The Network for Public Health Law provides insightful legal assistance, helpful resources and opportunities to build connections for local, tribal, state and federal officials; public health practitioners; attorneys; policymakers; and advocates. The Network has a National Coordinating Center and five regions.
The network’s Eastern Region is a partnership between the University of Maryland Carey School of Law and the Johns Hopkins Center for Injury Research and Policy. The region is responsible for responding to inquiries about legal aspects of injury prevention and control from Connecticut, Delaware, the District of Columbia, Maine, Maryland, Massachusetts, New Hampshire, New Jersey, New York, Rhode Island, Vermont and West Virginia. The Eastern Region also produces reports, policy analyses, blogs and webinars regarding injury.
Vision 20/20 and Local Fire Departments in Baltimore and Beyond
Promoting Fire Safety in Homes Across the United States
The Center has worked with fire departments around the country to expand and evaluatetheir smoke alarm distribution and installation programs based on the latest empiricalevidence. Using the robust scientific methods, Center faculty provide technical assistance onthe implementation of smoke alarm programs, as well as designing and executing programevaluation. Some of these projects have included:
- Designing a school-based smoke alarm curriculum in Seattle to test if students cansuccessfully work with their families to test their smoke alarms and, if needed,request new alarms from the fire department.
- Implementing automated phone messages to inform residents in Cloquet, MN,Grand Rapids, MI, and Rochester, NY about their fire department’s home safetyand smoke alarm programs.
- Creating an innovative partnership between nurse home visitors and the firedepartment in Phoenix, a model program that is ready for scaling up across thecountry.
- Working with the Baltimore City Fire Department and community organizations onan innovative academic-community partnership to enhance the impact of the firedepartment’s smoke alarm distribution program. Visit the Resource Library to readthe report of this project, Partnering for Prevention: A Community-Academic Response to Home Fire Risks in Baltimore (2013) if learn more about who to bringthe results of this partnership to other communities across the United States.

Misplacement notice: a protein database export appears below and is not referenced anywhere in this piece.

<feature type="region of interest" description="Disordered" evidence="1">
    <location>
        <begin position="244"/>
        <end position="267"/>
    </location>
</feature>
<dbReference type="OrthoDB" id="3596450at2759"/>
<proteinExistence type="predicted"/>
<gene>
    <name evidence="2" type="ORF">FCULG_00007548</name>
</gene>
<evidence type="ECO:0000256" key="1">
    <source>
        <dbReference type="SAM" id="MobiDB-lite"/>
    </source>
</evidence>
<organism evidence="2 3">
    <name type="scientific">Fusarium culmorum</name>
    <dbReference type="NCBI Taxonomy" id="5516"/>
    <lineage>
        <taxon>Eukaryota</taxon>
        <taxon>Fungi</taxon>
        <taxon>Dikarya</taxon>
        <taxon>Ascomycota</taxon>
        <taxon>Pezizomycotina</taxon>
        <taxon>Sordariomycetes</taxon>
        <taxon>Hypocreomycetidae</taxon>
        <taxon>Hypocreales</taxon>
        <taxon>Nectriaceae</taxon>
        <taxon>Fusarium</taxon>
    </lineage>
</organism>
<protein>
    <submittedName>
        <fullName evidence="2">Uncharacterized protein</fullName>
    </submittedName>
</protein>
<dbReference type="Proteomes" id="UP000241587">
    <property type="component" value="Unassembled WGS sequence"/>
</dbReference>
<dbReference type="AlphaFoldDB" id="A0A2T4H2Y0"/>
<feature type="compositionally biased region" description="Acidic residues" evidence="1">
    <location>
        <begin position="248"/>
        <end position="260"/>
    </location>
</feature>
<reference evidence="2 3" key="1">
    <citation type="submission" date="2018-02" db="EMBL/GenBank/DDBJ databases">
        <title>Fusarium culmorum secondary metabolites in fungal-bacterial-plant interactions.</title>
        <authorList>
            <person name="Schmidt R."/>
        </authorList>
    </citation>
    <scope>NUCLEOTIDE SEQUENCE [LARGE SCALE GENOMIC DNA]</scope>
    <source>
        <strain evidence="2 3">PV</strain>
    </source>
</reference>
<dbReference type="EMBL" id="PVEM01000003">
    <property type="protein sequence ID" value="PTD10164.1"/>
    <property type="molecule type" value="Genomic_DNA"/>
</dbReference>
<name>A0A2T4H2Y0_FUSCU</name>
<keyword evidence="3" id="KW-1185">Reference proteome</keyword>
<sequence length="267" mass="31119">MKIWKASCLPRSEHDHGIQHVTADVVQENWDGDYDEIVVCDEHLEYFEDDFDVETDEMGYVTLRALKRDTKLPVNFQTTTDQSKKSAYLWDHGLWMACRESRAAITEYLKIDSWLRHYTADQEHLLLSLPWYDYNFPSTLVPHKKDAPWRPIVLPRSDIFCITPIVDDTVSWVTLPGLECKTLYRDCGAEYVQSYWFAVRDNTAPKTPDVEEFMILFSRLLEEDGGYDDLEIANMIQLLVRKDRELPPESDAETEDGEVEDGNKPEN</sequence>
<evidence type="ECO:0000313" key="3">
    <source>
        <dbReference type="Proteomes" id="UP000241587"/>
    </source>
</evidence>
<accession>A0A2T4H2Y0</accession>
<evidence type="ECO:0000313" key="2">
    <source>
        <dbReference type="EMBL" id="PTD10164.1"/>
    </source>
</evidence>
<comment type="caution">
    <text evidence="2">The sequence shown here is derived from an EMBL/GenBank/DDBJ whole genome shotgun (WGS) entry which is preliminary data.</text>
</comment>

The Center also works with national fire safety organizations to help advance fire safety policyand programing. In 2015, the Center and Vision 20/20 co-hosted a 1-day Smoke Alarm Summitat the Johns Hopkins Bloomberg School of Public Health. Symposium participants represented multiple stakeholder groups such as fire service, academia, government, non-profit andprivate sector organizations. Visit the Resource Library to read the report from theSummit, Evidence Informing Action: Consensus Priorities to Increase the Use of Smoke Alarmsin U.S. Homes (2015). Center faculty have also worked with stakeholders around advancingpolicies that encourage residential fire sprinklers.
Vision Zero / Sweden KTH Royal Institute of Technology
Ensuring Safety and Equity in Autonomous Vehicle Technology
On December 13, 2017, the Center and the KTH Royal Institute of Technology in Stockholm, Sweden, convened a first-of-its-kind gathering to focus public attention on how to promote deployment of autonomous vehicle technology in ways that provide the greatest social benefits through a focus on safety and equity.
The event, the Future of Personal Transportation: Safe and Equitable Implementation of Autonomous Vehicles – A Conversation on Public Health Action, featured an open forum bringing together key thought leaders. Discussion covered vehicle technology and Vision Zero—zero traffic crashes—as public health interventions, their ethical, equity, and legal issues, and implementation considerations to help realize the desired social benefits.
This event launched new collaborations and funded research for the Center, including with the JHU Whiting School of Engineering, the JHU Berman Institute of Bioethics.